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16 February 2024

King's students launch Rights of Nature Toolkit

The King’s Legal Clinic launched a legal blueprint in January, titled 'Rights of Nature Toolkit: How to protect Rivers in England and Wales’ for protecting the environment from a Rights of Nature perspective.

A flooded river with a bridge.
Flooded River Calder, West Yorkshire.

Environmental activists and community groups have welcomed the King’s Legal Clinic 'Rights of Nature Toolkit: How to Protect Rivers in England and Wales’. Initiated as part of a King’s Undergraduate Research Fellowship (KURF), it was officially launched in January, and has already been viewed over 74,000 times on X (Twitter).

As well as advancing the concept of Rights of Nature as a legal outlook, it is intended as a practical guide for diverse stakeholders from campaigners to law students, who work within legal and environmental advocacy. At its heart is an ambition to promote the rights of rivers, including the right to be free from pollution. The toolkit actively promotes access to justice, by attempting to de-mystify laws regulating water pollution and providing practical advice on how to use legal tools to protect rivers. As an emerging area of law there is relatively little literature on applied rights of nature approaches, and this is the first such guide covering rivers in the UK.

As a legal framework, rights of nature elevates the natural world to have the same legal standing as humans, and rejects an anthropocentric approach, which can often monetise nature. As a movement, it is gaining traction across jurisdictions from Latin America to Asia to remedy environmental and ecological damage.

The toolkit also mentions the right to a healthy environment, which could also provide an alternative legal pathway to protect rivers and other environmental sites in the UK. There are twenty-nine countries which have made provisions for rights of nature and currently 156 countries have recognised the right to a healthy environment. Currently the UK hasn’t implemented or recognised either.

Since privatisation of the water industry took place in the UK in 1989, the UK water sector is one of the most heavily regulated areas of the environment and sectors in the world. Despite this, there are still alarming figures which raise concern and demands the case for greater action.

According to the campaign group ‘Surfers against Sewage’ 26,568 sewage pollution alerts were sent to their Safer Seas and Rivers Service App in 2023 alone. This is hardly surprising since, as noted by the Office of Environmental Protection, just 16% of rivers in England and Wales warrant ‘good’ ecological status.

The toolkit was started by former King’s students Amanda Ignatia and Freya Skyrme, and Maya Pardo took up the challenge revising and completing it. She recently graduated from the PGDip in Law and Professional Practice program. Sue Willman, Lecturer and Acting Director of Clinical Legal Education and Supervising Solicitor, supported and supervised this work. British academic and well-known nature writer Robert Macfarlane, who attended the launch, remarked that that “the document is amazing. So thorough, imaginative and substantial.”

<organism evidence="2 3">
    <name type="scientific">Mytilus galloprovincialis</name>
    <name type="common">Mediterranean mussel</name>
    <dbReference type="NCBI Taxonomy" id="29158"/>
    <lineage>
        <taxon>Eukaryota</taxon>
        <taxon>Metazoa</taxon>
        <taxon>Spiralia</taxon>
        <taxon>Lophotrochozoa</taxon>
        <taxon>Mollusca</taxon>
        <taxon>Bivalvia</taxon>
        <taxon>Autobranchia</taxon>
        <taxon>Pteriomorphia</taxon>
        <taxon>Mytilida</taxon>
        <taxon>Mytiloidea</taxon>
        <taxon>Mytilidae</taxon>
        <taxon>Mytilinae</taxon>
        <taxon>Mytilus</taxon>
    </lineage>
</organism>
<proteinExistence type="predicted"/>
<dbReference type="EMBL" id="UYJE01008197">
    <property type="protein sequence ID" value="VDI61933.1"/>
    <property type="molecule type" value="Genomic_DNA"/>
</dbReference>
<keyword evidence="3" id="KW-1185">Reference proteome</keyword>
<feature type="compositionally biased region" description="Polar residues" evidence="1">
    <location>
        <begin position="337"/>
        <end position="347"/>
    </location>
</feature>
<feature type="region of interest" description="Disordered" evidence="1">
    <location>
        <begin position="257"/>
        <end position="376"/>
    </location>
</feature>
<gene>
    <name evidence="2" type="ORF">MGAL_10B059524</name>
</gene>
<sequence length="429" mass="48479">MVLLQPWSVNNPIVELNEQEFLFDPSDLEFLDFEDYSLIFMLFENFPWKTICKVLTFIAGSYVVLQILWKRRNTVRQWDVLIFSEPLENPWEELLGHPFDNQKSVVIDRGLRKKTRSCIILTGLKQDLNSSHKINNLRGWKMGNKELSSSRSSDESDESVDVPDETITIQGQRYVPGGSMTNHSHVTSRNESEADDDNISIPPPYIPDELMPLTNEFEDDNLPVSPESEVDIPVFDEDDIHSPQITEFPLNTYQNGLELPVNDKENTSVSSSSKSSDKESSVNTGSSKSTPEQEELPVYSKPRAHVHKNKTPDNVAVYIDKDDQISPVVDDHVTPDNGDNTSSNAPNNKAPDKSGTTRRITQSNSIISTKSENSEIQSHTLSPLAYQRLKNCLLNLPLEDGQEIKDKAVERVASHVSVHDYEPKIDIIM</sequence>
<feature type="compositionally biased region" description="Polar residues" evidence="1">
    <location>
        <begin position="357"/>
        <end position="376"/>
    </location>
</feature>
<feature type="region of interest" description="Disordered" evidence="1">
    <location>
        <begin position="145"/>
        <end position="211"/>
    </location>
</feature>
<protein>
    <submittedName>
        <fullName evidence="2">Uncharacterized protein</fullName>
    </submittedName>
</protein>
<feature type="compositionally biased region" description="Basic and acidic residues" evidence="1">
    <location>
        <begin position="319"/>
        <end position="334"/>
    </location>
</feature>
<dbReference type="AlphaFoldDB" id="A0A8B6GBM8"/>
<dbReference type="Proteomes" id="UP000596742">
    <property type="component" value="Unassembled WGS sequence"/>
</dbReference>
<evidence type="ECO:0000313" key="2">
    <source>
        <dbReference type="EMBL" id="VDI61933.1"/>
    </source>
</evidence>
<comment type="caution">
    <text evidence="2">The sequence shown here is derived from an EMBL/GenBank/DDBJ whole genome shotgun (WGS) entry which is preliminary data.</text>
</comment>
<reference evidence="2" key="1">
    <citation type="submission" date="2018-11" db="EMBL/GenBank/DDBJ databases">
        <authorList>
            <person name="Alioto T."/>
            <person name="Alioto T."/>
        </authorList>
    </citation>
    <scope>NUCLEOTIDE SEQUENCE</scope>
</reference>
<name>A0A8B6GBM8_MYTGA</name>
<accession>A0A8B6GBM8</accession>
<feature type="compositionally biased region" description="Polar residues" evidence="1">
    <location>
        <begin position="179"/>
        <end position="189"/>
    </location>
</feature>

Rights of Nature is more about a philosophical shift in which we value nature for its intrinsic value, rather than for how it can help us to create profit. It’s a bit like animal rights in that way – viewing animals as morally important just because they are alive. What’s different about our toolkit from a textbook is that we are open about our philosophical bias. We don’t really have rights of nature laws in the UK per se. But one could argue that criminal prosecutions against individuals/companies that pollute the environment is a way of protecting the rights of nature and rights of rivers not to be polluted.

Maya Pardo, PGDip Law and Professional Practice 2024, King's College London

The toolkit serves as a fully comprehensive guide with sections on:

  • Gathering information and make information requests
  • Submitting a complaint as well as criminal prosecutions
  • Judicial review
  • Environmental planning law
  • Nuisance claims
  • Human rights claims
  • Soft-law transnational complaints
  • Public participation including council motions
  • Public consultations
  • Objecting to planning permission

The Toolkit was collaboratively produced and sought consultation from other environmental organisations and Non-Governmental Organisations, including London Waterkeeper who strategically work to protect rivers. Theo Thomas, the chief executive of London Waterkeeper, also spoke at the launch event for the toolkit.

Together we are writing a new narrative with and not for Nature. We want tales that inspire, nurture, and provide solace. At the same time, we need robust tactics so everyone can hear Nature’s voice. The ‘Rights of Nature Toolkit: How to Protect Rivers in England and Wales’ is a new chapter in this story. It will help those that care navigate the complex legal landscape and hold the system to account.”

Theo Thomas, Chief Executive, London Waterkeeper

Although the Toolkit is an environmental guide intended for English rivers and environment, King’s Legal Clinic also hopes that it can be used as a guide for other jurisdictions, especially in the Global South where many of the battle grounds for rights of nature are being drawn.

You can read the toolkit on the Legal Clinic's web pages.

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Assistant Director of King's Legal Clinic and Lecturer in Law (Education)

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